Starkey: Woodley and Harrison, please
It's really quite simple: The NFL is a passing league, so if you want to hoist that sterling silver trophy, you better find a way to harass passers.
The Steelers know that. It's why they have approximately $113 million invested in their two quarterback hounds — James Harrison and LaMarr Woodley. This defense just isn't the same without those two at full strength.
In other words, this defense hasn't been itself for quite some time.
Something's wrong when you look at the stats and see Jason Worilds and Larry Foote tied for the team lead in sacks with a measly three apiece.
It's odder still to see the Steelers, after recording just 35 sacks last season, on pace for 28 this season (12 in seven games). That would be their lowest total since 19 in 1988.
Woodley has two.
Harrison has one.
In a related story, the Steelers have forced just seven turnovers (four fumble recoveries, three interceptions). Only the Indianapolis Colts have fewer.
Sunday would be an excellent time for the wonder-twin powers to activate. Preferably in the Giants backfield, on either side of Eli Manning, who has been sacked a league-low seven times.
Thing is, neither Harrison nor Woodley appears to be near full strength yet.
Harrison, who had surgery in August to remove pieces of meniscus from his left knee, admitted after practice Friday that he likely won't be his old self until next season.
The admission came about during our conversation by his locker:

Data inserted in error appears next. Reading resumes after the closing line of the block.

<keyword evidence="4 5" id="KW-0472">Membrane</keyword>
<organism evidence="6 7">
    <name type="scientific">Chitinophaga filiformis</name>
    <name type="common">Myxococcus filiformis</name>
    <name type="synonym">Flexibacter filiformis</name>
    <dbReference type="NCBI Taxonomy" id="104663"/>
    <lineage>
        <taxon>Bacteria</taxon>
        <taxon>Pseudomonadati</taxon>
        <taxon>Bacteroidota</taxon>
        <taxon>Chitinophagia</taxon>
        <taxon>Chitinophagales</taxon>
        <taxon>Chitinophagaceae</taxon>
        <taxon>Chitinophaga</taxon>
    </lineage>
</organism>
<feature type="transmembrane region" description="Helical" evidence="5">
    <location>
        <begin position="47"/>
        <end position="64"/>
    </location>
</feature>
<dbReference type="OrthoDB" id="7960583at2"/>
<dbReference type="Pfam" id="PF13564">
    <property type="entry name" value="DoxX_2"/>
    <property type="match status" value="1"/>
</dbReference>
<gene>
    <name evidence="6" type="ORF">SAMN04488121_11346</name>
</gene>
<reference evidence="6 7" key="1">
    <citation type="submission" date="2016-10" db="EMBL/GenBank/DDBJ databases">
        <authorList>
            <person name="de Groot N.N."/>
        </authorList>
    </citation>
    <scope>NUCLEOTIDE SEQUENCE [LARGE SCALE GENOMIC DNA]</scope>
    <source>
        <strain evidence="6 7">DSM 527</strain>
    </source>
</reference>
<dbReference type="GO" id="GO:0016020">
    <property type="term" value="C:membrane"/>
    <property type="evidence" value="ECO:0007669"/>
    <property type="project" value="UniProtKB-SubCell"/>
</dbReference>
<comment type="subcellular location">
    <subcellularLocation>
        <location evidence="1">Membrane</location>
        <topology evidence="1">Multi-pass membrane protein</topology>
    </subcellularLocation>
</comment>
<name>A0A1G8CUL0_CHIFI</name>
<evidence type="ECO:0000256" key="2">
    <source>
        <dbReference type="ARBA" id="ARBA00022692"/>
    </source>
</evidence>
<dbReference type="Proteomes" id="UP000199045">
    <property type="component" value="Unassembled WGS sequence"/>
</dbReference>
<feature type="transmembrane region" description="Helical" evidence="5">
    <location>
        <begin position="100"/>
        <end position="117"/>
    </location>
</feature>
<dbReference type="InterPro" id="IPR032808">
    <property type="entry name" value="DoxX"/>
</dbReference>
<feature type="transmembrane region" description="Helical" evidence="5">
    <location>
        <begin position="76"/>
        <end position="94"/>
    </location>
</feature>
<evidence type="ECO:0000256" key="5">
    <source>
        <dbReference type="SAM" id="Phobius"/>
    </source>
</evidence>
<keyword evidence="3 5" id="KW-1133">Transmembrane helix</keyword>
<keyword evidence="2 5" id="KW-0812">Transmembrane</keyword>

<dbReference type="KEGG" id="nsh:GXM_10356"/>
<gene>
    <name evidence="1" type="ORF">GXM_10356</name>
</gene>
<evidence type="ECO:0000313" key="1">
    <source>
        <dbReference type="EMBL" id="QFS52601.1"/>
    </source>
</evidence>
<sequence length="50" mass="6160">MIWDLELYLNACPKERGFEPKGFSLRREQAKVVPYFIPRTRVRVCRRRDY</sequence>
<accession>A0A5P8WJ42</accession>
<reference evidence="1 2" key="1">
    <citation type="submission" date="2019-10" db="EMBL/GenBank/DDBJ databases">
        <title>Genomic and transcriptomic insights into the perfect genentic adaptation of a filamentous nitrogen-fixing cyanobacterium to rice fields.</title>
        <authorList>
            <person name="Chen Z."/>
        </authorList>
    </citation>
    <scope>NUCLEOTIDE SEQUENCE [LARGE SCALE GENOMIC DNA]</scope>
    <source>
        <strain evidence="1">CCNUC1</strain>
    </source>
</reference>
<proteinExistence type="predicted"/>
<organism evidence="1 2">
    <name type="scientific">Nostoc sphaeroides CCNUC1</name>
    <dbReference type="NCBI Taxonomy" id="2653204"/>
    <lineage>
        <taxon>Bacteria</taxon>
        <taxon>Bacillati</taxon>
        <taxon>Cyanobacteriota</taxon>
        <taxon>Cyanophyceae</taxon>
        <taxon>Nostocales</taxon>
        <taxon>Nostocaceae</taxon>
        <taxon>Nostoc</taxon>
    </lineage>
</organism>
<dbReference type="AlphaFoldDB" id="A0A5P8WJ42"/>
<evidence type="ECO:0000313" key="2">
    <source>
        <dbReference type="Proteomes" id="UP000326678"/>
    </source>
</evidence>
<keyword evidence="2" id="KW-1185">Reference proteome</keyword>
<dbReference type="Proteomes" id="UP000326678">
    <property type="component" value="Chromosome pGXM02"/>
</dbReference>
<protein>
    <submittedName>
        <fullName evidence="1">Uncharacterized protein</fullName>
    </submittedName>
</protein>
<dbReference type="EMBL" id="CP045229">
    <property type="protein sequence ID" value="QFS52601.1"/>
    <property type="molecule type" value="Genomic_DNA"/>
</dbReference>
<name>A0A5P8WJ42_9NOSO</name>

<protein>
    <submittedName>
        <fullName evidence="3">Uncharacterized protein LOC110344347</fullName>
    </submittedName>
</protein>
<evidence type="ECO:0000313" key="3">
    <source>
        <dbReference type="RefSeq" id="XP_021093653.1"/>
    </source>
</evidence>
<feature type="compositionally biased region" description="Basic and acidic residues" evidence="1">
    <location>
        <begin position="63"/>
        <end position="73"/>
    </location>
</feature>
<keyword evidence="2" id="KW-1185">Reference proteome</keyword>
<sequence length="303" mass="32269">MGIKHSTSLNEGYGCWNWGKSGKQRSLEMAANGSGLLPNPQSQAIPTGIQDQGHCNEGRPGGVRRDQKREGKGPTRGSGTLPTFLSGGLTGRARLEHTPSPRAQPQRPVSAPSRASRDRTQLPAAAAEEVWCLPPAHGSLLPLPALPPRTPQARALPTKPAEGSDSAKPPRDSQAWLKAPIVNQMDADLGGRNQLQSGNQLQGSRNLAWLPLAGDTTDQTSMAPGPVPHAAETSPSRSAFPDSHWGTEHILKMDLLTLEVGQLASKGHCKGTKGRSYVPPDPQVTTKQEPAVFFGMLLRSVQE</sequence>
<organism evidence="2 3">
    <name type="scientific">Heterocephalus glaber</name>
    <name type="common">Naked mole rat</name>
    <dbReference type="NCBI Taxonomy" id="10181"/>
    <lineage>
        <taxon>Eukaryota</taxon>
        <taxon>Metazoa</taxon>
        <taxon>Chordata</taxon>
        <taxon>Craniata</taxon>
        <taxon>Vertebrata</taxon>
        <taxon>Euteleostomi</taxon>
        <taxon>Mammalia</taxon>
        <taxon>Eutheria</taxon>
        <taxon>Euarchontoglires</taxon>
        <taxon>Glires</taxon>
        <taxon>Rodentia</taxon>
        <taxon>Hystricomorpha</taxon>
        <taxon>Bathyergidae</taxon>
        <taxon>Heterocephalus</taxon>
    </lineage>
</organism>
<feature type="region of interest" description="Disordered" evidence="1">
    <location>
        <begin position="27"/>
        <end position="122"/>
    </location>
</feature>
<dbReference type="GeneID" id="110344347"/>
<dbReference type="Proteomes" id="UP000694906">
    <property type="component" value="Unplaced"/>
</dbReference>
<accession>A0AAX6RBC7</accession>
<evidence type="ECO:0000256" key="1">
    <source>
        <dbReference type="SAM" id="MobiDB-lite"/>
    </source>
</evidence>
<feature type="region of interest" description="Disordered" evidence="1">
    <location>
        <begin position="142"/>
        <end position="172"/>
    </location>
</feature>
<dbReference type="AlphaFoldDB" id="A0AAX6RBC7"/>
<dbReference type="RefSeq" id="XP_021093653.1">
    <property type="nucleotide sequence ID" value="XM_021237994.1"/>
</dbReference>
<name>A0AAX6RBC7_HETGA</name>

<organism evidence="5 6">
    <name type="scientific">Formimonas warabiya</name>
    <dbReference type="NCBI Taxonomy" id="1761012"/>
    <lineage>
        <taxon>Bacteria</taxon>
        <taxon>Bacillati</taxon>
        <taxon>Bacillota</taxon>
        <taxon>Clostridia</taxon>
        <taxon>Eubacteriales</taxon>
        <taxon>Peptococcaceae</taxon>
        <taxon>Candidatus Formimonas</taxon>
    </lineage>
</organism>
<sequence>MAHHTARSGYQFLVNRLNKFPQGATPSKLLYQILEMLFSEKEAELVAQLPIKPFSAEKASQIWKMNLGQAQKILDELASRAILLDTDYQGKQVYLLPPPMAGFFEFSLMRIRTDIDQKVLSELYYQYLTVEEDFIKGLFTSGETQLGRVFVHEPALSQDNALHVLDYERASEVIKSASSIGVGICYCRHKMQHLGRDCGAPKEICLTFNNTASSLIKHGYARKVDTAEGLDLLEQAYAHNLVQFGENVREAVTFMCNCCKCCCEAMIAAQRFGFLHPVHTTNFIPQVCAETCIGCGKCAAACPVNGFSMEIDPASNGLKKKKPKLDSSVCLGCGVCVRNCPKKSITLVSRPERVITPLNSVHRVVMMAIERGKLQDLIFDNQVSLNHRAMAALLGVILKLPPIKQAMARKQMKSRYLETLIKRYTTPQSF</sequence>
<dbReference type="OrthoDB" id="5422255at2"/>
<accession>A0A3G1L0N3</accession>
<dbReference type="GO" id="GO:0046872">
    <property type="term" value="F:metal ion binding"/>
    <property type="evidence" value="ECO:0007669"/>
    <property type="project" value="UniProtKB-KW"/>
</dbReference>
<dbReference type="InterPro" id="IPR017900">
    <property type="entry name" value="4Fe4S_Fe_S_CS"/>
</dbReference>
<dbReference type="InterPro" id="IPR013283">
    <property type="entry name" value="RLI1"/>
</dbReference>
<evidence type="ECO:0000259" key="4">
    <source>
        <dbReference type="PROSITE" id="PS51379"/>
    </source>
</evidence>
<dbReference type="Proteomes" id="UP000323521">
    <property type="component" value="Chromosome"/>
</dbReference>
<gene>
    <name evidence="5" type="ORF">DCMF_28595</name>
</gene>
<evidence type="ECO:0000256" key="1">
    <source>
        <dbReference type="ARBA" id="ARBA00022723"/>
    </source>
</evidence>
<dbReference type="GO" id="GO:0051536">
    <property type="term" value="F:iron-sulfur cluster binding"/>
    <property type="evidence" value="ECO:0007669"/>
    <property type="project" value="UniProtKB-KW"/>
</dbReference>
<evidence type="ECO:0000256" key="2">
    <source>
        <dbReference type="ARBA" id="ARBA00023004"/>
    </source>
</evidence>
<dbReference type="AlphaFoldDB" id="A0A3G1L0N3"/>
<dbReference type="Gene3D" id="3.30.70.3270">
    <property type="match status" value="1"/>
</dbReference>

Question: “Is it frustrating to have it come back so slowly?”
Harrison: “It's not frustrating. I mean, I'm still at a stage where I'm not 100 percent, so I'm not really too worried about it.”
Question: “You're not 100 percent health-wise or conditioning-wise?”
Question: “Will you get there this season?”
Harrison: “I don't believe you'll be able to get back to 100 percent, health-wise. Conditioning-wise, it's a possibility. Health-wise, you're not going to be able to because as soon as you get done with surgery, you start playing, and you know you're going to continue to deal with that little issue until the end of the season. When you finally get time to rehab it properly, you'll be able to get to 100 percent.”
Question: “Will we see the guy this season who blows up blockers and quarterbacks?”
Harrison: “That's what we're working to get to.”
Question: “Are you confident we'll see that guy?”
Harrison: “I don't see why not. A guy that's not 100 percent can still be destructive.”
At the far other end of the room, Woodley was coming off his first practice of the week. He's been nagged with hamstring problems again, though on a different leg than last season.
Woodley said he's still sore mostly because he stretched his right leg so much in rehab. He can't wait to celebrate over a quarterback with Harrison again.
“Even at less than 100 percent, we can play,” Woodley said. “And if we're not able to play in certain situations, we'll rely on our backup guys.”
Right, but the backup guys aren't making big money to kill quarterbacks.
“Well,” Woodley said, “even when I wasn't a guy they were paying a lot of money to, it was still my job to go out there and get to the quarterback.”
Somebody better because if they don't, Manning will have his way against the Steelers. Just like his older brother did.
Sure, this team still plays solid statistical defense (No. 1 in yards allowed). But there's so much more to the job. Woodley said it best when somebody mentioned the yardage ranking.
“It's a different standard around here,” he said “It's not like other teams. Expectations are higher.”
The idea around here isn't just to hold yardage totals down. It's to harass quarterbacks and change games in a heartbeat.
The formula is simple.
Now if only the Steelers could recapture it.
Joe Starkey co-hosts a show 2 to 6 p.m. weekdays on 93.7 “The Fan.” His columns appear Thursdays and Sundays. He can be reached at firstname.lastname@example.org.